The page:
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July Roundup

Dive Into The Latest Must-Read Stories

$20,000 Hidden In A Chest In Utah’s Mountains—The Hunt Is On 

For the third year running, Salt Lake City locals, David Cline and John Maxim, have stuffed a chest full of cash and hidden it somewhere in Utah’s Wasatch mountains. Why? The two friends want to encourage people to get outside, and what better way than a good old-fashioned treasure hunt? [FOX13]

Gearhead Take: Not every adventure outside has to be a big send. We’re happy to see people in nature for any reason, and admire Dave and John for inspiring thousands to explore the mountains in our very own backyard.

The 6 New Barons Of Bears Ears

When it comes to managing huge portions of land, like the 1.3 million-acre Bears Ears National Monument, the feds usually take over. Not this time. 5 Native American tribes—Navajo Nation, the Hopi Tribe, the Ute Mountain Ute Tribe, the Ute Indian Tribe of the Uintah and Ouray Reservation, and the Pueblo of Zuni—have agreed to jointly manage the monument along with the Bureau of Land Management. Each member will get a say on how the land should be used when it comes to recreation, protection, and resource management. [Independent]  

17-Minutes Of The Best Women Mountain Bikers Shredding

A few weeks ago the world’s best women freeride mountain bikers lined up at the legendary red-rock course in Virgin, Utah to compete in the third Red Bull Formation. We won’t spoil who won, but if you missed the spin-off and sends from these gnarly riders you can catch all the highlights here.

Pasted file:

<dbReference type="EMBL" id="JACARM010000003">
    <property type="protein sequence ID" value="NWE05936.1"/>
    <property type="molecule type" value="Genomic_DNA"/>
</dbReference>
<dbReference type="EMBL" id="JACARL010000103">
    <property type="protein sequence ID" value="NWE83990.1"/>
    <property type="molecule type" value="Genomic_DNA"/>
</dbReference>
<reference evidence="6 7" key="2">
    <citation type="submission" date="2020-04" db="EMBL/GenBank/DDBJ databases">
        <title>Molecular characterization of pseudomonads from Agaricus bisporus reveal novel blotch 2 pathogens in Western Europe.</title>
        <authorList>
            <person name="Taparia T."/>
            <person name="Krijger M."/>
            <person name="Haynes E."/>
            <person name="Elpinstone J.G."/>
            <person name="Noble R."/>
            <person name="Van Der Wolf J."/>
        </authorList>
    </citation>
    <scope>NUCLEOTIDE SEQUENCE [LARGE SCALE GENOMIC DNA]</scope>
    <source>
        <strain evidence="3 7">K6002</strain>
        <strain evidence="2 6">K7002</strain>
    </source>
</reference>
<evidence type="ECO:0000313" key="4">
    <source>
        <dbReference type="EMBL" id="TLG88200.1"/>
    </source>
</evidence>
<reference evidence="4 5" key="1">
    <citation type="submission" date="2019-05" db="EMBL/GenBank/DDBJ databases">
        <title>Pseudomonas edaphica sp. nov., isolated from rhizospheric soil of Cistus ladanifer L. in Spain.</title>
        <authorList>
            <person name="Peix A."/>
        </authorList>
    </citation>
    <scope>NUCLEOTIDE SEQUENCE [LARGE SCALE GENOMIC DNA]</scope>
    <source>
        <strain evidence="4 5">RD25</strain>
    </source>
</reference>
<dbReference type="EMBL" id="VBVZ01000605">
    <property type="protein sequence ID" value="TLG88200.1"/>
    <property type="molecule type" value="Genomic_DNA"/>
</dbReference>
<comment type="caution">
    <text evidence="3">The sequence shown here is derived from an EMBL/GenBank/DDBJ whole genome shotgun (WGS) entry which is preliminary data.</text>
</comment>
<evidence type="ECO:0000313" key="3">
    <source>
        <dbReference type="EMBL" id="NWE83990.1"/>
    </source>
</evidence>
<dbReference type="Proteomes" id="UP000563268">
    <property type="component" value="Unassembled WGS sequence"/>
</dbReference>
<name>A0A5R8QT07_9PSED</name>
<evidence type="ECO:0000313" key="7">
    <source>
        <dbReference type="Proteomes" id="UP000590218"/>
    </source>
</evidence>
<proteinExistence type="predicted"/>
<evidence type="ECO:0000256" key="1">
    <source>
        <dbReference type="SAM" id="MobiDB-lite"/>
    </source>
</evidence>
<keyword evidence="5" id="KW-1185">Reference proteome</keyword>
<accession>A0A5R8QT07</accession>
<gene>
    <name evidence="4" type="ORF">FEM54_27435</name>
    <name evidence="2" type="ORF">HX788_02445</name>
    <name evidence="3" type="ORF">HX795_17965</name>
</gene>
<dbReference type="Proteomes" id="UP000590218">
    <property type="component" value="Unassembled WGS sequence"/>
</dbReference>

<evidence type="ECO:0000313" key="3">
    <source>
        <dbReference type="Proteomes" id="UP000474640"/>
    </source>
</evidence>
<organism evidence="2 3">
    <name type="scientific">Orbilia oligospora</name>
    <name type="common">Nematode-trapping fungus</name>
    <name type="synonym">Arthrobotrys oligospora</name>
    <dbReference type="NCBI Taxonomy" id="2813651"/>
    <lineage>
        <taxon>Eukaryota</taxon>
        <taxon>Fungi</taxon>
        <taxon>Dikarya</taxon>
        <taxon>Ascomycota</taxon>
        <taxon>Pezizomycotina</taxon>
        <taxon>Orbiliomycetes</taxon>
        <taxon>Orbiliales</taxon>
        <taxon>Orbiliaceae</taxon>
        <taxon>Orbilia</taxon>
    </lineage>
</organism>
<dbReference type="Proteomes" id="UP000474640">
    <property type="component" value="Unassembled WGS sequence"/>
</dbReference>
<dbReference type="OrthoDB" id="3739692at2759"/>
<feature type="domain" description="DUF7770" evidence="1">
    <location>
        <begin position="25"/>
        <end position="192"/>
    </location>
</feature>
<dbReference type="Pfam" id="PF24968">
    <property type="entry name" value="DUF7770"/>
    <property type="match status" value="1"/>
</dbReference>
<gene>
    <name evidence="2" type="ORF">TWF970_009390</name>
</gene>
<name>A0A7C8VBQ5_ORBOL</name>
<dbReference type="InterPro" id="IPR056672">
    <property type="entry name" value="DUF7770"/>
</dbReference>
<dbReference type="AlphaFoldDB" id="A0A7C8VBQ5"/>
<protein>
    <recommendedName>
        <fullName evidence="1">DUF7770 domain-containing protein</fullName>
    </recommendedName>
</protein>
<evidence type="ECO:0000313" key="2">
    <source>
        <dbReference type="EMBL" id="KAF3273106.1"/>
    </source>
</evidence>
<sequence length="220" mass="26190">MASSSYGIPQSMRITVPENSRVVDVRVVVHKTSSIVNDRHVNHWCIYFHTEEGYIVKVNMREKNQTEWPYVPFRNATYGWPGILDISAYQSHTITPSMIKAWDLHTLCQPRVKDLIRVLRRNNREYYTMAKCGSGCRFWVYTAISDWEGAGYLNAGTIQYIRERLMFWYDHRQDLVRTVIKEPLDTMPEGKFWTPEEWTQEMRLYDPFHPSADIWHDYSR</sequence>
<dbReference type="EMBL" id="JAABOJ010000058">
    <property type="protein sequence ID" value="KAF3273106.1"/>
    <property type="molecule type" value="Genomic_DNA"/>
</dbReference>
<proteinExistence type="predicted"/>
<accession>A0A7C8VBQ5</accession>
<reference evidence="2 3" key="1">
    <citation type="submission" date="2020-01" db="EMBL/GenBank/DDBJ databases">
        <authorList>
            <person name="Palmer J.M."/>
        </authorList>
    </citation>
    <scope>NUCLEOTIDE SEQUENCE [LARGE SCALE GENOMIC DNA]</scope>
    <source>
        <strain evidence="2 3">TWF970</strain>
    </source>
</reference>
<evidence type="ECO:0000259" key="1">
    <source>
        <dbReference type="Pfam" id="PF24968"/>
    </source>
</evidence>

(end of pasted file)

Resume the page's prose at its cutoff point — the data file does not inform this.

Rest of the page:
Black Surfers Gather For “A Great Day In The Stoke”

Nathan Fluellen, founder “A Great Day in the Stoke”, says that the ocean is for everybody. The event is an effort to highlight Black surfers and surfing history, who have historically been underrepresented in the traditionally White-dominated sport. “A Great Day in the Stoke” could become the largest gathering of Black surfers in the world, and will feature a competition, yoga, and free surf lessons. [CNN]

Climbing—Good For…Everything

Everyone knows that climbing is a physically demanding sport. Strength, flexibility, and dexterity are all required to scale a wall, but did you know there are many other benefits to the high-reaching activity? CNN claims you get more out of climbing than just the buff stuff. The sport also boosts communication skills, improves memory, enhances trust, builds community, and fights off depression to name a few extra benefits.

Gearhead Take: With health benefits galore and options for both inside and outside days, it’s no surprise that climbing is one of the fastest-growing sports in the country. If you’re looking to chalk up, just chat up a Gearhead to get the inside scoop on what you’ll need to start climbing.